Format of the instrument: number of items

The format of the questionnaire in terms of length, and item level scales are other issues to consider. The number of items included in a PRO instrument contributes to the response burden of the task. It is acknowledged that older children can be expected to complete longer measures [4]; with the intended target population of 4–7 year old, the draft CAT-QoL instrument could be described as having a low task burden.

Format of the instrument: response levels – frequency or severity scales?

PRO instruments can differ in their response scale options. They may be based upon severity, frequency, or the level of agreement with something (strongly agree, strongly disagree). The severity scale was chosen for the CAT-QoL for two reasons. Firstly, the data collected during the interviews with the children lends itself to this approach. Children spoke of how bad something was, rather than how often it occurred. Secondly, using a frequency scale would involve the child having to accurately consider a given time period. Children’s abilities to reliably report on their health within specific time frames have been investigated. Predictably, older children are more accurately able to demonstrate a longer recall period [22, 23]. Although a time frame has been set for the CAT-QoL instrument (“in the last week”), it was felt that using frequency item scale would result in less accurately reported data. Severity scales have been used successfully in other paediatric PROs, such as the CHU9D [15].

A time frame has been set for the CAT-QoL instrument (“in the last week”). Other paediatric PROs, such as the PedsQLTM, use a time frame of in the “last few weeks”. The CHU9D uses a time frame of “today”. Consideration was made of the intended population (children aged 4 to 7 years), so a time frame of the “last few weeks” was deemed too long to be able to accurately recall. A time frame of “today” was not chosen, as a potential participant may receive the CAT-QoL instrument early in the day, before they have had time to undertake their amblyopia treatment and wear their patch (or glasses, etc.).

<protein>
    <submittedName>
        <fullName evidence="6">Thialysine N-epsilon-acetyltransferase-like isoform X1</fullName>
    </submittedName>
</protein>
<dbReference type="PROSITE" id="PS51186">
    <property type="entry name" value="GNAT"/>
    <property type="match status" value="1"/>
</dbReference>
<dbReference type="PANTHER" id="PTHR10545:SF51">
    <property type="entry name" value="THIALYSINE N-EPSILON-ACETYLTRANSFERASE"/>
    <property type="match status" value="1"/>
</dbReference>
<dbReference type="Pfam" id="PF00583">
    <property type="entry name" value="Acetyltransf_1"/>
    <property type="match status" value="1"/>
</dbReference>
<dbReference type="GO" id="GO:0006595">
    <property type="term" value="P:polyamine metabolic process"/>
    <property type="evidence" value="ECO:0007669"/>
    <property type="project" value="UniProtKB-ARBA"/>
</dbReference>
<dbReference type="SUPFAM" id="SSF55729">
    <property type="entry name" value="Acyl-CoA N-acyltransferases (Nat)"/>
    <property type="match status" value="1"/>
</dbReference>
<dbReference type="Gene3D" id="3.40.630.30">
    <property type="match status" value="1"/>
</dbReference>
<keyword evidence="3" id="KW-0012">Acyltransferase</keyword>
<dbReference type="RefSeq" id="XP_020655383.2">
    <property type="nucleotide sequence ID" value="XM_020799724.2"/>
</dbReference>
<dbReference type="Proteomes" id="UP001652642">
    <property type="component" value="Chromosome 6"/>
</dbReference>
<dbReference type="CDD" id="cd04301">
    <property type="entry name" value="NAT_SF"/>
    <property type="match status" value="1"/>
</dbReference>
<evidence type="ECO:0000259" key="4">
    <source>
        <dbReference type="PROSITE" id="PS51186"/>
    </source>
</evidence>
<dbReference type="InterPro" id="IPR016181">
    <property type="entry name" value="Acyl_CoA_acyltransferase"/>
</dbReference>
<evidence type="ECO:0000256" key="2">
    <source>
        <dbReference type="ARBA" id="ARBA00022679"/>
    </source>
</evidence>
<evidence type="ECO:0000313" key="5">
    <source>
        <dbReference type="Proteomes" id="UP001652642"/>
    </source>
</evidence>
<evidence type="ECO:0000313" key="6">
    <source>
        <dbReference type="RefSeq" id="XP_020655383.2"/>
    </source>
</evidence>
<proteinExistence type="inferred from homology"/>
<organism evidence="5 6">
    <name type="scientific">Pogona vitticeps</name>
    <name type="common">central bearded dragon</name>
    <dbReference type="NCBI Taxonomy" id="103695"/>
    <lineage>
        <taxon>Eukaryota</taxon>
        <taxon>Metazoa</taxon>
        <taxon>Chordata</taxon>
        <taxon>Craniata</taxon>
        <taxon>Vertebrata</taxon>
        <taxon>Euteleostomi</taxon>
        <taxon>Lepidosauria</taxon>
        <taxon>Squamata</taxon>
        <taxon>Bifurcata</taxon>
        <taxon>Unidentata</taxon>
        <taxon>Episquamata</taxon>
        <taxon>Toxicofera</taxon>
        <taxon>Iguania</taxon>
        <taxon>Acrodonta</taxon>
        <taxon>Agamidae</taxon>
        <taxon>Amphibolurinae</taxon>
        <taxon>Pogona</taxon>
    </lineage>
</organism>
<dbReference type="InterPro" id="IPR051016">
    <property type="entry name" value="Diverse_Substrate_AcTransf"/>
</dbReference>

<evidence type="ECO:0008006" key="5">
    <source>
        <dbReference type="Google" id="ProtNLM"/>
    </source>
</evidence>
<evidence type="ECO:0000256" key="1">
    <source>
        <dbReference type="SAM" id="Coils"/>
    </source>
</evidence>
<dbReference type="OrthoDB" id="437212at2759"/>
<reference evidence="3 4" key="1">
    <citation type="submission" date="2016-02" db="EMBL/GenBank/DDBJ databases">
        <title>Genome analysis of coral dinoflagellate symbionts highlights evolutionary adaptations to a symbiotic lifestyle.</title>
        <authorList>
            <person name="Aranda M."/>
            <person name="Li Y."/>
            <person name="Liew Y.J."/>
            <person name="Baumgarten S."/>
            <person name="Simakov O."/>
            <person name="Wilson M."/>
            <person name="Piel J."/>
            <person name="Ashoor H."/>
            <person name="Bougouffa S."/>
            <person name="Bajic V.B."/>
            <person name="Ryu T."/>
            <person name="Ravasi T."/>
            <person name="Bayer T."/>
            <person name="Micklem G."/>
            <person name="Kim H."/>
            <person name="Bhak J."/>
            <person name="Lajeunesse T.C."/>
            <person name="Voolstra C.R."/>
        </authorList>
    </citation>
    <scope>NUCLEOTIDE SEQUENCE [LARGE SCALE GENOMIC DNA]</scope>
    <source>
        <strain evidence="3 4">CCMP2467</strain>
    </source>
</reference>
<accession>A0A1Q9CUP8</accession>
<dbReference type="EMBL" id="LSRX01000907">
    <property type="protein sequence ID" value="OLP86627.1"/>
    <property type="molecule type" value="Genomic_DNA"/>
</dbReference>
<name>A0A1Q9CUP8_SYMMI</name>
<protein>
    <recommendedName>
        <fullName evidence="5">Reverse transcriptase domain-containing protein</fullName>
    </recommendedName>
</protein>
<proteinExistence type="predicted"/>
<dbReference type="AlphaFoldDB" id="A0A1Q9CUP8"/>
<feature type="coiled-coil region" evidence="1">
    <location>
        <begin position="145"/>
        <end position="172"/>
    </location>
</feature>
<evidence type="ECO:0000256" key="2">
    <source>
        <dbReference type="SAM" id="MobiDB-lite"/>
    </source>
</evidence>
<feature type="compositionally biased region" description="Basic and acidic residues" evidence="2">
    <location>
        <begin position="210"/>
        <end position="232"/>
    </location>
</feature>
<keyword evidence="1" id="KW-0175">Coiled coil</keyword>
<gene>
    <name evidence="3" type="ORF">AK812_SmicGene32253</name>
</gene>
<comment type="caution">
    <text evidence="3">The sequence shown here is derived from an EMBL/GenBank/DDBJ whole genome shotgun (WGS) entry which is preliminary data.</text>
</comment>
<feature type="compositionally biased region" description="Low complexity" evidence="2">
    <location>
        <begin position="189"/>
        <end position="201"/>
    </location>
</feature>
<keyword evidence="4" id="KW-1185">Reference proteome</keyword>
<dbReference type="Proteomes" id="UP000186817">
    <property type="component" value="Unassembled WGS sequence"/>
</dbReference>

Format of the instrument: response levels – number of response scale points

The number of response scale points within a PRO instrument is important to consider. Matza et al. state that younger children show significantly more extreme responses than older children [4]. However, children aged 8 years have been shown to accurately use a 5-part or 7-part response scale [24]. The number of response scale points in the draft version of the CAT-QoL was informed initially from the child interview data, and revised following the pilot and ranking exercise. The results of the ranking exercise demonstrated that young children were able to rank severity in a way that appears conceptually coherent. This is a novel approach in the development of response scales options for PRO instruments for young children.

Format of the instrument: layout